Waldsee family week for parents: what to expect, with pictures!

This post will avoid almost everything that makes Waldsee really special (i.e., the German immersion experience) and instead focus on little details about the practicalities of daily life for a family in a summer camp environment. Knowing this stuff up front would have helped me plan and pack for my first Concordia Language Villages stay. I wrote more about my top concerns before first attending family week at Waldsee here.

Please excuse me for pictures recorded on an old iPad by an unskilled photographer. Hopefully a little bit of pictorial advice, however amateurish, will go a long way toward showing a newcomer what to expect.

Concordia Language Villages transportation

It’s about 215 miles, or 3 ½ hours of driving time, from Bemidji, MN to MSP (Minneapolis St.Paul International Airport.) Will you—or your child camper—be making this trek on an old yellow school bus?

Not in my experience! We rode in a comfortable, air conditioned charter bus from BJI (Bemidji Regional Airport) to camp, and again from camp to MSP. There was a staff member aboard responsible for paperwork and supervising the kids traveling alone, distinct from the professional driver. The bus even had seatbelts.

Where will we sleep?

As an adult with a health issues that sometimes affects my mobility, I was a little nervous about the sleeping arrangements. I went to summer camp, and some of the beds were  iffy even for a kid. I knew I wouldn’t have to climb into an upper bunk because I could insist my son do that if we were sharing one bunk bed, but everything else was a potentially miserable question mark.

CSV Waldsee bunkbed nook

Two sets of bunk beds in each of two walled nooks in Schwarzwaldhaus

The beds were fine. The mattresses were about six inches thick and covered in utilitarian but hygienic vinyl, and they were supported by solid wooden bunks that didn’t squeak, sway, or sag. I wouldn’t have said no to an egg crate topper, but the firm, simple bed didn’t cause me any pain. The provision of a reading lamp above every bunk was an unexpected luxury we sure didn’t enjoy at my childhood camps.

Privacy was provided, in our case, with a set of bed-sheet curtains hung to partition a set of four bunk beds in a walled nook. This space was entirely ours as a family of two, mother and son. There was another mom with two kids (one boy, one girl) staying upstairs in the same room. I felt I had total visual privacy for changing, and sufficient privacy overall for sleeping, but I do wear earplugs when I travel. We went to bed earlier than the family upstairs, and I hardly even knew they were there.

CSV Waldsee Schwarzwaldhaus sleeping room

Schwarzwaldhaus two story bunk room, shared by two small families

These arrangements will vary a lot based upon how many members are in your family and their genders. I didn’t go inside anyone else’s sleeping room, but I saw peeks of very different set-ups through open doors around camp. Definitely, some families had private rooms with doors, so inquire with CLV about your own situation if you have questions.

Will we have to bathe in the lake?

There is hot running water at Waldsee, and the facilities were adequate for parental hygiene. There were even electrical outlets near the sinks for those dependent upon electric hair-styling appliances or toothbrushes.

The showers are about as primitive as modern plumbing in America gets, but they are separate curtained enclosures. I recommend bringing shower shoes, though the facilities were quite clean for a summer camp.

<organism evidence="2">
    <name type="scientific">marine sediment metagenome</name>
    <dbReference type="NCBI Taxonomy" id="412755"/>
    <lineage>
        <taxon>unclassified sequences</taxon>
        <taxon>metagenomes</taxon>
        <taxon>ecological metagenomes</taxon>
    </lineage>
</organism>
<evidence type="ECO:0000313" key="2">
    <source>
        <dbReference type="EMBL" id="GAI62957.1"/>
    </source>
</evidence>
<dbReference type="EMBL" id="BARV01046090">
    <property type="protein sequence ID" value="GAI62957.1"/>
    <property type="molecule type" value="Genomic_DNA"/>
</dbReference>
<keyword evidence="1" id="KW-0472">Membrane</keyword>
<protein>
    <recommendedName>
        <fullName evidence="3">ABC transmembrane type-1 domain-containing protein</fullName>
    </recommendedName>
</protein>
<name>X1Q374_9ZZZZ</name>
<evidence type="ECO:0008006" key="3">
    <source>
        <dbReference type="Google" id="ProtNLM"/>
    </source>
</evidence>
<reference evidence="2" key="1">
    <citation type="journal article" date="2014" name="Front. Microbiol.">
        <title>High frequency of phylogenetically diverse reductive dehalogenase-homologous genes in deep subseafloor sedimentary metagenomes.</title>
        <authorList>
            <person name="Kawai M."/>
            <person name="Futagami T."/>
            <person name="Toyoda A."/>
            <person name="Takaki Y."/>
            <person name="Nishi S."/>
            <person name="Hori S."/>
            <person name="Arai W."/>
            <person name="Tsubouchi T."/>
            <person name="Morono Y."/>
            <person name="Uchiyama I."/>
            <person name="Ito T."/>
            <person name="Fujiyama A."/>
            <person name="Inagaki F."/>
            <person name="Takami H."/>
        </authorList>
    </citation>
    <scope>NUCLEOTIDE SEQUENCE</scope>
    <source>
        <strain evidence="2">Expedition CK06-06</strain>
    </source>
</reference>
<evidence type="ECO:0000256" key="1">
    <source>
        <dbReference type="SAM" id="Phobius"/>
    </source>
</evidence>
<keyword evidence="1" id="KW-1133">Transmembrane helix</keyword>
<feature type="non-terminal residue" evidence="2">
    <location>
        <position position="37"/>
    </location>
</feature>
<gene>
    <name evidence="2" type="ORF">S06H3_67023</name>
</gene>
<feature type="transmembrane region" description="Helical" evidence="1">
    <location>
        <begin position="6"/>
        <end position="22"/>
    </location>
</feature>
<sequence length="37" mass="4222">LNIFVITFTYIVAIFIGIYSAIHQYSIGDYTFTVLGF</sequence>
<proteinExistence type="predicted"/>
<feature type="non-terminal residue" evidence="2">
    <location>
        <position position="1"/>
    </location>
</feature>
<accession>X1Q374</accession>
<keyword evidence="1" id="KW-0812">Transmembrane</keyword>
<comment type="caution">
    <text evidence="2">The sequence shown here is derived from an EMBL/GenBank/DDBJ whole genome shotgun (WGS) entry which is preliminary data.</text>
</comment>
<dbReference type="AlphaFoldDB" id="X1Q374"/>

CSV Waldsee bathroom4CSV Waldsee bathroom3

Where can I get my morning coffee?

This was a particularly terrifying unknown for me. Summer camp villagers don’t have access to the staff coffee corner in the dining hall, but family week parents do. I believe coffee was available at every meal, not just breakfast, but I’m a once a day drinker, so follow up with CLV if you need reassurance. Tea things were here, too, but they ran out of English Breakfast during our week, so bring your own if you’re tea dependent like me.

CSV Waldsee dining hall coffee1

In the dining hall, close enough to sneak back for another cup during announcements, if necessary

Another great perk unique to family week was an early riser’s cafe with fresh baked pastries available before breakfast. I do wake up early, and I prefer to have a cup of tea right away, though I’m comfortable waiting for breakfast proper. Rising at five o’clock then waiting several hours before caffeination to share Frühstück with hoards of Villagers bellowing cheerful songs would be painful. Thankfully, there was no need. Parents of young children who get up with the birds should also hear this with glad hearts. There were even German cartoons playing on a laptop at the cafe to distract the little ones.

CSV Waldsee morning cafe

Cafe seating is outdoors so bring a sweater. That’s the coffee machine by the wall and those red things on the counter are mugs, ready and waiting. No photos of the pastries because we were too busy eating them!

Is there anything else you really want to know before you register for—or attend—Waldsee for the first time? Let me know in the comments and I’ll try to help!

3 thoughts on “Waldsee family week for parents: what to expect, with pictures!

  1. Thank you so much for these Waldsee posts! We are attending for the first time this year. It will be me with my 4 and 6 year olds. We are so excited.

    • Kate, danke! That’s exactly what I hoped to accomplish by the writing. 🙂

      Sprechen Sie Deutsch, Kate?
      Und die Kinder? Sprechen sie such deutsch?

      Some of my other posts detail my recent German practice ideas. First thing you do, download the song “Fliegerlied” and print out the words from MetroLyrics online. It was stuck in my head all week at Waldsee but I struggled to learn all the lyrics by ear alone. 🙂

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